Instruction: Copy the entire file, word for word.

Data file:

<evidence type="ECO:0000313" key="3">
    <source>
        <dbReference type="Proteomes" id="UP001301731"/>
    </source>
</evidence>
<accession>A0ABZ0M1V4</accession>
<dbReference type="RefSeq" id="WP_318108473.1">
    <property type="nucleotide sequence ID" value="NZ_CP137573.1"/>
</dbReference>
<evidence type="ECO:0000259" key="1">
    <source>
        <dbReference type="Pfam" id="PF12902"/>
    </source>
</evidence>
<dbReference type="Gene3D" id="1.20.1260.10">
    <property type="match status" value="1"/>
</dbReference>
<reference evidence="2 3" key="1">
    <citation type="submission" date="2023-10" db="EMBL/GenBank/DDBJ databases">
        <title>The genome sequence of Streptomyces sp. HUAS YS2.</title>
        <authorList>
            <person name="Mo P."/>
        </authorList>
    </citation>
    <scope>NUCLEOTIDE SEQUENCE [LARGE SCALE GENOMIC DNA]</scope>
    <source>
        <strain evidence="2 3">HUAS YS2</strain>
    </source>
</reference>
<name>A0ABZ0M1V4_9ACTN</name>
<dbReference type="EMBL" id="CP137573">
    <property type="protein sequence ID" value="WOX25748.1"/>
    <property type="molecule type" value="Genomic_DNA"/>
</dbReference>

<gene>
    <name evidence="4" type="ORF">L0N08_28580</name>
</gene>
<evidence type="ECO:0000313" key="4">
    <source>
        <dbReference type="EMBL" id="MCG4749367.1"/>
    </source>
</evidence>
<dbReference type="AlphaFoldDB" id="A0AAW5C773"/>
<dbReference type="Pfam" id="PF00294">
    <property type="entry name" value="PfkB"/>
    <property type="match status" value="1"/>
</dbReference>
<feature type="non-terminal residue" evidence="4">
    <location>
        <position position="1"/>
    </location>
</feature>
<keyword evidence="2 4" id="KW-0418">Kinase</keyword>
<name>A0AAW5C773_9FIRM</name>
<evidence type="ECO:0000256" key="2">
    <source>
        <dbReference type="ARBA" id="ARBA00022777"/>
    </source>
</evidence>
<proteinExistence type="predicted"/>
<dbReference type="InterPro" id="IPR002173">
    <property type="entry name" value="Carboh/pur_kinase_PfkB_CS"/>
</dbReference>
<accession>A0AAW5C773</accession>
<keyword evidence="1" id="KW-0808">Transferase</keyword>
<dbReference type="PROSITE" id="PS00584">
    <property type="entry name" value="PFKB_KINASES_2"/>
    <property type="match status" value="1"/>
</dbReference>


<evidence type="ECO:0000313" key="3">
    <source>
        <dbReference type="Proteomes" id="UP001301731"/>
    </source>
</evidence>
<accession>A0ABZ0M1V4</accession>
<dbReference type="RefSeq" id="WP_318108473.1">
    <property type="nucleotide sequence ID" value="NZ_CP137573.1"/>
</dbReference>
<evidence type="ECO:0000259" key="1">
    <source>
        <dbReference type="Pfam" id="PF12902"/>
    </source>
</evidence>
<dbReference type="Gene3D" id="1.20.1260.10">
    <property type="match status" value="1"/>
</dbReference>
<reference evidence="2 3" key="1">
    <citation type="submission" date="2023-10" db="EMBL/GenBank/DDBJ databases">
        <title>The genome sequence of Streptomyces sp. HUAS YS2.</title>
        <authorList>
            <person name="Mo P."/>
        </authorList>
    </citation>
    <scope>NUCLEOTIDE SEQUENCE [LARGE SCALE GENOMIC DNA]</scope>
    <source>
        <strain evidence="2 3">HUAS YS2</strain>
    </source>
</reference>
<name>A0ABZ0M1V4_9ACTN</name>
<dbReference type="EMBL" id="CP137573">
    <property type="protein sequence ID" value="WOX25748.1"/>
    <property type="molecule type" value="Genomic_DNA"/>
</dbReference>

<gene>
    <name evidence="4" type="ORF">L0N08_28580</name>
</gene>
<evidence type="ECO:0000313" key="4">
    <source>
        <dbReference type="EMBL" id="MCG4749367.1"/>
    </source>
</evidence>
<dbReference type="AlphaFoldDB" id="A0AAW5C773"/>
<dbReference type="Pfam" id="PF00294">
    <property type="entry name" value="PfkB"/>
    <property type="match status" value="1"/>
</dbReference>
<feature type="non-terminal residue" evidence="4">
    <location>
        <position position="1"/>
    </location>
</feature>
<keyword evidence="2 4" id="KW-0418">Kinase</keyword>
<name>A0AAW5C773_9FIRM</name>
<evidence type="ECO:0000256" key="2">
    <source>
        <dbReference type="ARBA" id="ARBA00022777"/>
    </source>
</evidence>
<proteinExistence type="predicted"/>
<dbReference type="InterPro" id="IPR002173">
    <property type="entry name" value="Carboh/pur_kinase_PfkB_CS"/>
</dbReference>
<accession>A0AAW5C773</accession>
<keyword evidence="1" id="KW-0808">Transferase</keyword>
<dbReference type="PROSITE" id="PS00584">
    <property type="entry name" value="PFKB_KINASES_2"/>
    <property type="match status" value="1"/>
</dbReference>